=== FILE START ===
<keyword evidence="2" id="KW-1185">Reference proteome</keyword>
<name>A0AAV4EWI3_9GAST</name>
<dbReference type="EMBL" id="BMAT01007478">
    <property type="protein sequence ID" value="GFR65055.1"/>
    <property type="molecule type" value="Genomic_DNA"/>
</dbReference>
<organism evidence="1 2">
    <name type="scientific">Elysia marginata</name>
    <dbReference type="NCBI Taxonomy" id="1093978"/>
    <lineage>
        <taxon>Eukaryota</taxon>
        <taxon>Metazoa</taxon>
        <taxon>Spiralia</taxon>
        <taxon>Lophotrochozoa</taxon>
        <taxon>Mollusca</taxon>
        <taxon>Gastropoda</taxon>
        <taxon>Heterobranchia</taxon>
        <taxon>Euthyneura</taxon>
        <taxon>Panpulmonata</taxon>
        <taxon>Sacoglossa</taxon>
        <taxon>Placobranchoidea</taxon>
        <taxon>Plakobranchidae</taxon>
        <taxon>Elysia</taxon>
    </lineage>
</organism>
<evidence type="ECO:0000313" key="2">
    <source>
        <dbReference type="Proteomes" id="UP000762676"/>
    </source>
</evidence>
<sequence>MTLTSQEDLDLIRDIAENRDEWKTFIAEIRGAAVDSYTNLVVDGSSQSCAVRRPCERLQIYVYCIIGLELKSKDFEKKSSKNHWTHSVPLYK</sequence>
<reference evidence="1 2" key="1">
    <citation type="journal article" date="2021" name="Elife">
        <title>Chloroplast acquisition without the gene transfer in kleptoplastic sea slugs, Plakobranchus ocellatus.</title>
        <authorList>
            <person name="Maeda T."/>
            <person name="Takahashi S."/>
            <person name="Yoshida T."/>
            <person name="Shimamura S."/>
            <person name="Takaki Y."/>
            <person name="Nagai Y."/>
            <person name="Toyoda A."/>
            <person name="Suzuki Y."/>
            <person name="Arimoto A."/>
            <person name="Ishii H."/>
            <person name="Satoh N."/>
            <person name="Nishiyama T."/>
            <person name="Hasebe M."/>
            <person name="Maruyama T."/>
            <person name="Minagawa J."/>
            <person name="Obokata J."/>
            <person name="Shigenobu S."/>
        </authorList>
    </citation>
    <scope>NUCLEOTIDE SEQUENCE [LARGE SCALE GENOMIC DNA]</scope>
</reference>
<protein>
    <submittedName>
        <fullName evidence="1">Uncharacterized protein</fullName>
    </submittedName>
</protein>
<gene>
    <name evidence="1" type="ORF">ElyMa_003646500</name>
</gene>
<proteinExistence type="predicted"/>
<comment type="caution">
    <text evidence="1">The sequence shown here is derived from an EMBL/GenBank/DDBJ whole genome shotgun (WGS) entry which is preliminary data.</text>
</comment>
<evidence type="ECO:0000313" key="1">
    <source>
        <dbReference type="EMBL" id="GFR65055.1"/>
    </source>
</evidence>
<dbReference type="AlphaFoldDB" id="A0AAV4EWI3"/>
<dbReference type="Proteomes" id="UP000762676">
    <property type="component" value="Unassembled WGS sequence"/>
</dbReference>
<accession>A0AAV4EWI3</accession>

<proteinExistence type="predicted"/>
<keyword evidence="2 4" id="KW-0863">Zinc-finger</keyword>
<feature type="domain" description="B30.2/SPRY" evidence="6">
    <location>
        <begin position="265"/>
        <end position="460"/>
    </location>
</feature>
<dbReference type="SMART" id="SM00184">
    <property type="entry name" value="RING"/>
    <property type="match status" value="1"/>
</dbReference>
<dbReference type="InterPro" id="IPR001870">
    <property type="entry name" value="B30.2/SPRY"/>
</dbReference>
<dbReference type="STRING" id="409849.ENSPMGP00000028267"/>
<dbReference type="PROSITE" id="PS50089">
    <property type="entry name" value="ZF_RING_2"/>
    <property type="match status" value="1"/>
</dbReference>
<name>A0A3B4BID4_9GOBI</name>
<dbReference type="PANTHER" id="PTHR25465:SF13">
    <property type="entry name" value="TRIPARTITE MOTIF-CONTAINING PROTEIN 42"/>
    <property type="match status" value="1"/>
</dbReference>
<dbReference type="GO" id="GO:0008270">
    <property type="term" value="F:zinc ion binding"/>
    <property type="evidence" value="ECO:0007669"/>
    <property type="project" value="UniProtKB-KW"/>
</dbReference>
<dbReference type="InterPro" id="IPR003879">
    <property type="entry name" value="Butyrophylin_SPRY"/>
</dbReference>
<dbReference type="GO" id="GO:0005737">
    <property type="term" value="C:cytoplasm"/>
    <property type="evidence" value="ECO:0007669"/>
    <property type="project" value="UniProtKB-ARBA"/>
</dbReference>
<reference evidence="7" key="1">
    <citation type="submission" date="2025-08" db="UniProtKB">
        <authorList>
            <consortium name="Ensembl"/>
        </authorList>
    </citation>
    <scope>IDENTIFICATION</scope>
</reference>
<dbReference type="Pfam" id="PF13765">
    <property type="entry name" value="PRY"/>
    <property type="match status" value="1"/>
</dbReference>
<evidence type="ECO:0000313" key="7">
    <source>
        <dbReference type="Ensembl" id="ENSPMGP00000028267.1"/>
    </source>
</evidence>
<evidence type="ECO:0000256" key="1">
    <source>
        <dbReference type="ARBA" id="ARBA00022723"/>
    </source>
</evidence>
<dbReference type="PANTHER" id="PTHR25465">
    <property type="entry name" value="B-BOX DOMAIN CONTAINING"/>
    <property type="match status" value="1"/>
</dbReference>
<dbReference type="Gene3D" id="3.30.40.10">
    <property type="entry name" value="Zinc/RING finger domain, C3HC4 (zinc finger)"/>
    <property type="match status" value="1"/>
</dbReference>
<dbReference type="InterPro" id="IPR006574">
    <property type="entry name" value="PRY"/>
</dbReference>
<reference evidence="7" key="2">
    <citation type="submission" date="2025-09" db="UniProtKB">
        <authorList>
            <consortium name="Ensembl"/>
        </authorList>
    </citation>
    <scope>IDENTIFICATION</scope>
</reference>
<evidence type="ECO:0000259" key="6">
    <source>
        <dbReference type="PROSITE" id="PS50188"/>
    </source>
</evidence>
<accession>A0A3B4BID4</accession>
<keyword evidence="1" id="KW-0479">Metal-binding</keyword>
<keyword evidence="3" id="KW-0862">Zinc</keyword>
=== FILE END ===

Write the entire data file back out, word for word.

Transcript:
<keyword evidence="2" id="KW-1185">Reference proteome</keyword>
<name>A0AAV4EWI3_9GAST</name>
<dbReference type="EMBL" id="BMAT01007478">
    <property type="protein sequence ID" value="GFR65055.1"/>
    <property type="molecule type" value="Genomic_DNA"/>
</dbReference>
<organism evidence="1 2">
    <name type="scientific">Elysia marginata</name>
    <dbReference type="NCBI Taxonomy" id="1093978"/>
    <lineage>
        <taxon>Eukaryota</taxon>
        <taxon>Metazoa</taxon>
        <taxon>Spiralia</taxon>
        <taxon>Lophotrochozoa</taxon>
        <taxon>Mollusca</taxon>
        <taxon>Gastropoda</taxon>
        <taxon>Heterobranchia</taxon>
        <taxon>Euthyneura</taxon>
        <taxon>Panpulmonata</taxon>
        <taxon>Sacoglossa</taxon>
        <taxon>Placobranchoidea</taxon>
        <taxon>Plakobranchidae</taxon>
        <taxon>Elysia</taxon>
    </lineage>
</organism>
<evidence type="ECO:0000313" key="2">
    <source>
        <dbReference type="Proteomes" id="UP000762676"/>
    </source>
</evidence>
<sequence>MTLTSQEDLDLIRDIAENRDEWKTFIAEIRGAAVDSYTNLVVDGSSQSCAVRRPCERLQIYVYCIIGLELKSKDFEKKSSKNHWTHSVPLYK</sequence>
<reference evidence="1 2" key="1">
    <citation type="journal article" date="2021" name="Elife">
        <title>Chloroplast acquisition without the gene transfer in kleptoplastic sea slugs, Plakobranchus ocellatus.</title>
        <authorList>
            <person name="Maeda T."/>
            <person name="Takahashi S."/>
            <person name="Yoshida T."/>
            <person name="Shimamura S."/>
            <person name="Takaki Y."/>
            <person name="Nagai Y."/>
            <person name="Toyoda A."/>
            <person name="Suzuki Y."/>
            <person name="Arimoto A."/>
            <person name="Ishii H."/>
            <person name="Satoh N."/>
            <person name="Nishiyama T."/>
            <person name="Hasebe M."/>
            <person name="Maruyama T."/>
            <person name="Minagawa J."/>
            <person name="Obokata J."/>
            <person name="Shigenobu S."/>
        </authorList>
    </citation>
    <scope>NUCLEOTIDE SEQUENCE [LARGE SCALE GENOMIC DNA]</scope>
</reference>
<protein>
    <submittedName>
        <fullName evidence="1">Uncharacterized protein</fullName>
    </submittedName>
</protein>
<gene>
    <name evidence="1" type="ORF">ElyMa_003646500</name>
</gene>
<proteinExistence type="predicted"/>
<comment type="caution">
    <text evidence="1">The sequence shown here is derived from an EMBL/GenBank/DDBJ whole genome shotgun (WGS) entry which is preliminary data.</text>
</comment>
<evidence type="ECO:0000313" key="1">
    <source>
        <dbReference type="EMBL" id="GFR65055.1"/>
    </source>
</evidence>
<dbReference type="AlphaFoldDB" id="A0AAV4EWI3"/>
<dbReference type="Proteomes" id="UP000762676">
    <property type="component" value="Unassembled WGS sequence"/>
</dbReference>
<accession>A0AAV4EWI3</accession>

<proteinExistence type="predicted"/>
<keyword evidence="2 4" id="KW-0863">Zinc-finger</keyword>
<feature type="domain" description="B30.2/SPRY" evidence="6">
    <location>
        <begin position="265"/>
        <end position="460"/>
    </location>
</feature>
<dbReference type="SMART" id="SM00184">
    <property type="entry name" value="RING"/>
    <property type="match status" value="1"/>
</dbReference>
<dbReference type="InterPro" id="IPR001870">
    <property type="entry name" value="B30.2/SPRY"/>
</dbReference>
<dbReference type="STRING" id="409849.ENSPMGP00000028267"/>
<dbReference type="PROSITE" id="PS50089">
    <property type="entry name" value="ZF_RING_2"/>
    <property type="match status" value="1"/>
</dbReference>
<name>A0A3B4BID4_9GOBI</name>
<dbReference type="PANTHER" id="PTHR25465:SF13">
    <property type="entry name" value="TRIPARTITE MOTIF-CONTAINING PROTEIN 42"/>
    <property type="match status" value="1"/>
</dbReference>
<dbReference type="GO" id="GO:0008270">
    <property type="term" value="F:zinc ion binding"/>
    <property type="evidence" value="ECO:0007669"/>
    <property type="project" value="UniProtKB-KW"/>
</dbReference>
<dbReference type="InterPro" id="IPR003879">
    <property type="entry name" value="Butyrophylin_SPRY"/>
</dbReference>
<dbReference type="GO" id="GO:0005737">
    <property type="term" value="C:cytoplasm"/>
    <property type="evidence" value="ECO:0007669"/>
    <property type="project" value="UniProtKB-ARBA"/>
</dbReference>
<reference evidence="7" key="1">
    <citation type="submission" date="2025-08" db="UniProtKB">
        <authorList>
            <consortium name="Ensembl"/>
        </authorList>
    </citation>
    <scope>IDENTIFICATION</scope>
</reference>
<dbReference type="Pfam" id="PF13765">
    <property type="entry name" value="PRY"/>
    <property type="match status" value="1"/>
</dbReference>
<evidence type="ECO:0000313" key="7">
    <source>
        <dbReference type="Ensembl" id="ENSPMGP00000028267.1"/>
    </source>
</evidence>
<evidence type="ECO:0000256" key="1">
    <source>
        <dbReference type="ARBA" id="ARBA00022723"/>
    </source>
</evidence>
<dbReference type="PANTHER" id="PTHR25465">
    <property type="entry name" value="B-BOX DOMAIN CONTAINING"/>
    <property type="match status" value="1"/>
</dbReference>
<dbReference type="Gene3D" id="3.30.40.10">
    <property type="entry name" value="Zinc/RING finger domain, C3HC4 (zinc finger)"/>
    <property type="match status" value="1"/>
</dbReference>
<dbReference type="InterPro" id="IPR006574">
    <property type="entry name" value="PRY"/>
</dbReference>
<reference evidence="7" key="2">
    <citation type="submission" date="2025-09" db="UniProtKB">
        <authorList>
            <consortium name="Ensembl"/>
        </authorList>
    </citation>
    <scope>IDENTIFICATION</scope>
</reference>
<evidence type="ECO:0000259" key="6">
    <source>
        <dbReference type="PROSITE" id="PS50188"/>
    </source>
</evidence>
<accession>A0A3B4BID4</accession>
<keyword evidence="1" id="KW-0479">Metal-binding</keyword>
<keyword evidence="3" id="KW-0862">Zinc</keyword>